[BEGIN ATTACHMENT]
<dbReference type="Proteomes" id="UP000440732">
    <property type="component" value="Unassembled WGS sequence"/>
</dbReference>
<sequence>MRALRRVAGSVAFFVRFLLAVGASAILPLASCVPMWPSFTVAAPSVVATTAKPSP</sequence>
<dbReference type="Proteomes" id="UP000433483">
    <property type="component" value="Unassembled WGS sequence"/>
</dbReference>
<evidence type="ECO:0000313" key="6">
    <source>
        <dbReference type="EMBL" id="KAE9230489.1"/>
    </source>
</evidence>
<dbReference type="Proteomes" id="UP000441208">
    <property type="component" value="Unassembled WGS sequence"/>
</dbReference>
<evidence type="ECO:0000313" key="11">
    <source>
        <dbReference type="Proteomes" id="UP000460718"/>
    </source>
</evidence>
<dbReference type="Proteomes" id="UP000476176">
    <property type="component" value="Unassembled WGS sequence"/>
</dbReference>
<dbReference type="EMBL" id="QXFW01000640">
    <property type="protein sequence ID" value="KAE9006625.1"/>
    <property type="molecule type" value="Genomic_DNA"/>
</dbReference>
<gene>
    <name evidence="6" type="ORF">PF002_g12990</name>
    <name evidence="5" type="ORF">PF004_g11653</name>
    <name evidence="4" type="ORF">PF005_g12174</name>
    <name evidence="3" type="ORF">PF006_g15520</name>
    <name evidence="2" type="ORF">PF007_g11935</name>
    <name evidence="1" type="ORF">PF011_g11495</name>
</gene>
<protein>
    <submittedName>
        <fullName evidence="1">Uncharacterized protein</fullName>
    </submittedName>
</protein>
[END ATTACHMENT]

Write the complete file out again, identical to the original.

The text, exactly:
<dbReference type="Proteomes" id="UP000440732">
    <property type="component" value="Unassembled WGS sequence"/>
</dbReference>
<sequence>MRALRRVAGSVAFFVRFLLAVGASAILPLASCVPMWPSFTVAAPSVVATTAKPSP</sequence>
<dbReference type="Proteomes" id="UP000433483">
    <property type="component" value="Unassembled WGS sequence"/>
</dbReference>
<evidence type="ECO:0000313" key="6">
    <source>
        <dbReference type="EMBL" id="KAE9230489.1"/>
    </source>
</evidence>
<dbReference type="Proteomes" id="UP000441208">
    <property type="component" value="Unassembled WGS sequence"/>
</dbReference>
<evidence type="ECO:0000313" key="11">
    <source>
        <dbReference type="Proteomes" id="UP000460718"/>
    </source>
</evidence>
<dbReference type="Proteomes" id="UP000476176">
    <property type="component" value="Unassembled WGS sequence"/>
</dbReference>
<dbReference type="EMBL" id="QXFW01000640">
    <property type="protein sequence ID" value="KAE9006625.1"/>
    <property type="molecule type" value="Genomic_DNA"/>
</dbReference>
<gene>
    <name evidence="6" type="ORF">PF002_g12990</name>
    <name evidence="5" type="ORF">PF004_g11653</name>
    <name evidence="4" type="ORF">PF005_g12174</name>
    <name evidence="3" type="ORF">PF006_g15520</name>
    <name evidence="2" type="ORF">PF007_g11935</name>
    <name evidence="1" type="ORF">PF011_g11495</name>
</gene>
<protein>
    <submittedName>
        <fullName evidence="1">Uncharacterized protein</fullName>
    </submittedName>
</protein>